Leadership Academy for Development
“THE ROLE OF PUBLIC POLICY IN PRIVATE SECTOR DEVELOPMENT”
Lviv-Kyiv, Ukraine, January 30 – February 3, 2017
The Leadership Academy for Development (LAD) is an executive-level training program that trains mid-level government officials and business sector leaders from developing countries to help the private sector be a constructive force for economic growth and development. The program is offered in partnership with the Stanford University’s Center on Democracy, Development and the Rule of Law (CDDRL), and The School of Public Management at Ukrainian Catholic University (SPM UCU).
Francis Fukuyama is the Olivier Nomellini Senior Fellow at the Freeman Spogli Institute for International Studies (FSI) and the Mosbacher Director of FSI’s Center on Democracy, Development, and the Rule of Law (CDDRL). He is also a professor by courtesy in the Department of Political Science. He was previously at the Paul H. Nitze School of Advanced International Studies (SAIS) of Johns Hopkins University.
Dr. Fukuyama has written widely on issues relating to questions concerning democratization and international political economy. His book, The End of History and the Last Man, was published by Free Press in 1992 and has appeared in over twenty foreign editions. His most recent book is Political Order and Political Decay: From the Industrial Revolution to the Globalization of Democracy.
Dr. Fukuyama is chairman of the editorial board of The American Interest, which he helped to found in 2005, and served as a member of the President’s Council on Bioethics from 2001-2004. He is a member of the Board of Governors of the Pardee Rand Graduate School, the American Political Science Association, the Council on Foreign Relations, and of the Volcker Alliance. Dr. Fukuyama received his B.A. from Cornell University in classics, and his Ph.D. from Harvard in Political Science. He was a member of the Political Science Department of the RAND Corporation, and has twice served as a member of the Policy Planning Staff of the US Department of State.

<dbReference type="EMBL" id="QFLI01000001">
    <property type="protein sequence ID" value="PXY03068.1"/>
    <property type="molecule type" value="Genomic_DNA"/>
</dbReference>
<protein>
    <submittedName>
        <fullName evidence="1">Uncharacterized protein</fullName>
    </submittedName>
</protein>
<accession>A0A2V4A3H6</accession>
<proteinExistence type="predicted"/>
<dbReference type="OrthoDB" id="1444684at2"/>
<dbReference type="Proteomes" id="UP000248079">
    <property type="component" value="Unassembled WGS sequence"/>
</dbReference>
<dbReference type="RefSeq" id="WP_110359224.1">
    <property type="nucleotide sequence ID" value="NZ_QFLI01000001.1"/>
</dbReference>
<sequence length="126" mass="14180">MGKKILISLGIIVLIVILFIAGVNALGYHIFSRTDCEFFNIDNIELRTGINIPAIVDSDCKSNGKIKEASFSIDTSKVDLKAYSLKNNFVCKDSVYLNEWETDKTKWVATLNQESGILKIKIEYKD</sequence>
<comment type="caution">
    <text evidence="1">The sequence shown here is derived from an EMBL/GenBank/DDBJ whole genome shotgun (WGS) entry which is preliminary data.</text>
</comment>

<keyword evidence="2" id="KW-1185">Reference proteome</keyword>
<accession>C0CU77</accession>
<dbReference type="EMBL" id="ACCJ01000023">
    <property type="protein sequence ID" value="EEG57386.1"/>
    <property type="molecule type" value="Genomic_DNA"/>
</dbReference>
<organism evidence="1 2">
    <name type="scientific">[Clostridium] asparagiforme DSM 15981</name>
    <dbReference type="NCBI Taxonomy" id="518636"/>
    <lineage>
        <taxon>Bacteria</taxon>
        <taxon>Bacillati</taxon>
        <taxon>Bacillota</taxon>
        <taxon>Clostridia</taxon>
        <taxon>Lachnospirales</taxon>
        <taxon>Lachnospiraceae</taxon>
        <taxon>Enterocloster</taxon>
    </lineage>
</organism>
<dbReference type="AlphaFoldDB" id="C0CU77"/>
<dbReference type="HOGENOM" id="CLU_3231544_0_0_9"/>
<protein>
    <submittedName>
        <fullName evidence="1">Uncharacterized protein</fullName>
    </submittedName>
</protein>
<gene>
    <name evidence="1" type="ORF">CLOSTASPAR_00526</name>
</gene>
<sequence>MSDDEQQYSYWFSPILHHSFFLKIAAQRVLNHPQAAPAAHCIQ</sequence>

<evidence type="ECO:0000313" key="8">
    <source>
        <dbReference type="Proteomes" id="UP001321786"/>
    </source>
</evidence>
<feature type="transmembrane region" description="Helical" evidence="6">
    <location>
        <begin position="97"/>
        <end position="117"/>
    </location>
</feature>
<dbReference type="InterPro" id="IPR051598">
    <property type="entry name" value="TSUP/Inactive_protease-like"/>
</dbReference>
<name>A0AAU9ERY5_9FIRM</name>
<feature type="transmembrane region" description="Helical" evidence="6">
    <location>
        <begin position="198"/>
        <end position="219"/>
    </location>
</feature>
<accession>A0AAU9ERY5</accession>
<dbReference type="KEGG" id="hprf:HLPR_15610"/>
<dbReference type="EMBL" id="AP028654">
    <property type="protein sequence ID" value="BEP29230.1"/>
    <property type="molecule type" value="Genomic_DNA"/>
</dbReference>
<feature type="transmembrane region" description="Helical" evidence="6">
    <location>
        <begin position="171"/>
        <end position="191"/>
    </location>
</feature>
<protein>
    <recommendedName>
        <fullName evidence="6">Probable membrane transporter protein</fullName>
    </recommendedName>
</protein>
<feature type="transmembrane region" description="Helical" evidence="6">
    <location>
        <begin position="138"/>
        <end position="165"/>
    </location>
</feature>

Stephen Krasner is the Graham H. Stuart Professor of International Relations, the Senior Associate Dean for the Social Sciences, School of Humanities & Sciences, and the deputy director of FSI. A former director of CDDRL, Krasner is also an FSI senior fellow, and a fellow of the Hoover Institution.
From February 2005 to April 2007 he served as the Director of Policy Planning at the US State Department. While at the State Department, Krasner was a driving force behind foreign assistance reform designed to more effectively target American foreign aid. He was also involved in activities related to the promotion of good governance and democratic institutions around the world.
At CDDRL, Krasner was the coordinator of the Program on Sovereignty. His work has dealt primarily with sovereignty, American foreign policy, and the political determinants of international economic relations. Before coming to Stanford in 1981 he taught at Harvard University and UCLA. At Stanford, he was chair of the political science department from 1984 to 1991, and he served as the editor of International Organization from 1986 to 1992.
He has been a fellow at the Center for Advanced Studies in the Behavioral Sciences (1987-88) and at the Wissenschaftskolleg zu Berlin (2000-2001). In 2002 he served as director for governance and development at the National Security Council. He is a fellow of the American Academy of Arts and Sciences and a member of the Council on Foreign Relations.
His major publications include Defending the National Interest: Raw Materials Investment and American Foreign Policy (1978), Structural Conflict: The Third World Against Global Liberalism (1985), and Sovereignty: Organized Hypocrisy (1999). Publications he has edited include International Regimes (1983), Exploration and Contestation in the Study of World Politics (co-editor, 1999), Problematic Sovereignty: Contested Rules and Political Possibilities (2001), and Power, the State, and Sovereignty: Essays on International Relations (2009). He received a BA in history from Cornell University, an MA in international affairs from Columbia University and a PhD in political science from Harvard.